RestorationLocal.com Warns Of Water Damage In The Used Car Market

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Water damage provider explains the practice of selling vehicles with water damage to unsuspecting buyers in the used car market.

Car Water Damage

It is not illegal to buy or sell a car that has water damage, but it is illegal to sell such a vehicle without disclosing this information to the prospective buyer.

RestorationLocal.com, one of the leading water damage restoration providers in the country, is warning consumers to be aware of a new water damage scam: in the wake of record flooding and severe weather across much of the country in 2011, 2012 may see thousands of cars with serious water damage popping up on used vehicle lots across the mid and southwest.

According to Edmunds.com, as a result of the flooding, many vehicles suffered severe water damage and were issued salvage titles. To minimize the possible financial loss, some used car dealers have been cleaning up these damaged vehicles and selling them, without disclosing their questionable past.

The usual target of these vehicle scams are the “buy here, pay here” lots which cater to folks with credit issues, people who are less likely to check into the background of a given vehicle and may end up owning the car for some time before the problems associated with the past water or flood damage become apparent.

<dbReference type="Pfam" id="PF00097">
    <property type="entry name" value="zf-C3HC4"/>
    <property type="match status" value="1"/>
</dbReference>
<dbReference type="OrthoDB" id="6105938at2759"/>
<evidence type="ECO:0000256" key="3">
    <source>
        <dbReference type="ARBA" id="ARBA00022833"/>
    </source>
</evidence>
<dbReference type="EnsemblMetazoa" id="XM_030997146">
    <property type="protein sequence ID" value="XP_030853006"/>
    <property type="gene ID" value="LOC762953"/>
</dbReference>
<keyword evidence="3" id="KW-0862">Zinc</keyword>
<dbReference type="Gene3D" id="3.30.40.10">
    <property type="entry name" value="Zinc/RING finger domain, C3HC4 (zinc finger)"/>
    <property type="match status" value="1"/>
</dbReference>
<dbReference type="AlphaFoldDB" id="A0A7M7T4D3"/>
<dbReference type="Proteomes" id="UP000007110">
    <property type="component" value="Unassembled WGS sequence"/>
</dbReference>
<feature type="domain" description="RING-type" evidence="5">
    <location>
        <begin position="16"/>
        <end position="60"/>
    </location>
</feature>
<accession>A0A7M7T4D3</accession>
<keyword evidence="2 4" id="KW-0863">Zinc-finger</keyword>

In theory, salvage titles should prevent these cars from being sold to private individuals, however unscrupulous dealers engage in a practice known as “title washing”, where the vehicle is cleaned up and then re-titled in another state, resulting in a clean title and effectively hiding any details of previous damage.

It is not illegal to buy or sell a car that has water damage, but it is illegal to sell such a vehicle without disclosing this information to the prospective buyer.

RestorationLocal.com, the leading water damage repair company in the US offers consumer tips for identifying a flood damaged vehicle:

  • Mildew, debris and silt in places where it wouldn’t normally be found, such as under the carpeting in the trunk, or around the engine compartment
  • Rust on screws and other metal parts
  • Water stains or faded upholstery; discoloration of seatbelts and door panels
  • Dampness in the floor and carpeting; moisture on the inside of the instrument panel
  • A moldy odor or an intense smell of Lysol or deodorizer; this is a tactic frequently used by dealers to cover up an odor problem

Customers can also run a CarFax report using the vehicle’s Vehicle Identification Number (VIN) in order to develop a better picture of the car’s history.

Consumers who believe they have been the target of dealers illegally selling damaged vehicles should contact their local law enforcement agency.

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Matt Staton
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